Fire and rescue investigation halted

April 19, 2001

Fire and rescue investigation halted


Washington County Fire and Rescue Communications Chief Ron Karn hired a private investigator last fall to check out allegations of sick leave abuse by his staff.


County Human Resources Director Alan J. Davis said Thursday that when he learned about the investigation he halted it.

Several times in the fall of 2000, the entire 3-person shift of 911 dispatchers called in sick about 30 minutes before the start of their shift, according to Davis. He said Karn believed that stopping the problem was a matter of public safety.

At the time, employees were unhappy about a new work schedule, Davis said.

When he learned of the probe, it was stopped and the County Commissioners were later briefed, he said.

"As a rule, we don't condone surveillance of our own employees," said Davis, who said there were more appropriate ways to deal with the situation.


He said that to his knowledge, this was the first time in 20 years that anyone in county government had hired a private investigator to probe county employees.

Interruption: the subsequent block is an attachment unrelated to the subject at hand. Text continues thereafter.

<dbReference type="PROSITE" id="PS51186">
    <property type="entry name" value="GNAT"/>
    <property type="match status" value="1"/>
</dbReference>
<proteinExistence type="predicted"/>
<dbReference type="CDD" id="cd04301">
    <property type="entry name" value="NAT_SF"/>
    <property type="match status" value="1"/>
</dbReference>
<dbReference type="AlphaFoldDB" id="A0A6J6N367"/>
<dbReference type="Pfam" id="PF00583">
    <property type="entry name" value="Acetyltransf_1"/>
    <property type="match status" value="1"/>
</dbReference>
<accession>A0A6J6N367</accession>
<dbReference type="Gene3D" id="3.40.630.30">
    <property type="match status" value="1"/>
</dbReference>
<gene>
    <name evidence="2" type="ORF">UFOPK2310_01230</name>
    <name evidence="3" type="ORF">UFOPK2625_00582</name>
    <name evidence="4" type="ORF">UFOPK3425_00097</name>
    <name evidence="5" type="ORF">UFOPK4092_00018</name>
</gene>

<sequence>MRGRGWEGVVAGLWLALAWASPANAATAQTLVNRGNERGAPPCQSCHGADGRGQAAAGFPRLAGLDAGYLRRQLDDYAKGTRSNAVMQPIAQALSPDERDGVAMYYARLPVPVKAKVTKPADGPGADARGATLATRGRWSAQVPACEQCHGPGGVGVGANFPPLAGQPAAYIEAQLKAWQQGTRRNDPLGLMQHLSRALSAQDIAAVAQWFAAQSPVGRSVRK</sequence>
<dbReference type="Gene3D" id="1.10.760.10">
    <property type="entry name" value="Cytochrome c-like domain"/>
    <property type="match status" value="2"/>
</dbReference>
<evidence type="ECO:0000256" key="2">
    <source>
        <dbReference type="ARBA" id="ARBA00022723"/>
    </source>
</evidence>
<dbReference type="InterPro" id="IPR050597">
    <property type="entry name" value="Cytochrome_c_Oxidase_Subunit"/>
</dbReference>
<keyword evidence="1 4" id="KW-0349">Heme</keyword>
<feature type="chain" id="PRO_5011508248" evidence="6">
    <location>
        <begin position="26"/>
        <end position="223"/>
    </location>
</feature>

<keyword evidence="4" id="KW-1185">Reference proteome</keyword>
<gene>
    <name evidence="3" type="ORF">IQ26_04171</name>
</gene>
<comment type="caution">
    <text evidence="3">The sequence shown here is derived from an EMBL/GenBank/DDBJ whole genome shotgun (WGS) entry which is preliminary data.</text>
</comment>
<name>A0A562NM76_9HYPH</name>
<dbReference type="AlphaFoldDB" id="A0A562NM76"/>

"It was an unfortunate situation. We hope it will never reoccur," County Administrator Rodney Shoop said.

Karn hired Cops Inc. of Hagerstown after being told by superiors to do something about the problem of employees calling in sick, Davis said.

The cost of the investigation of the three or four employees was $1,889.23, Davis said.

Those employees were told to stop abusing sick leave but no disciplinary action was taken, Davis said. Their names were not made public.

Two of the employees later resigned over the sick leave and other issues, Davis said.

Karn was told to never again hire an investigator but was not disciplined, Davis said.

Karn said Thursday he had no comment.

Davis noted the sick leave situation has not been repeated.

Invoices from Cops Inc., provided by the county, listed investigation work done on Oct. 12, Oct. 17, Oct. 20 and Nov. 7 of 2000 and billed to Karn.

Cops Inc. personnel could not be reached for comment Thursday.

Commissioners President Gregory I. Snook said the commissioners were unaware that an investigation had been undertaken.

"That is unfortunate that it happened," he said.

"I do not do business that way and I don't treat employees that way," Snook said.

Commissioner William J. Wivell said he did not approve of hiring a private investigator.

"I just thought it was inappropriate for the county to hire an investigator to investigate its own employees," Wivell said.

"It's detrimental to the morale," he said.

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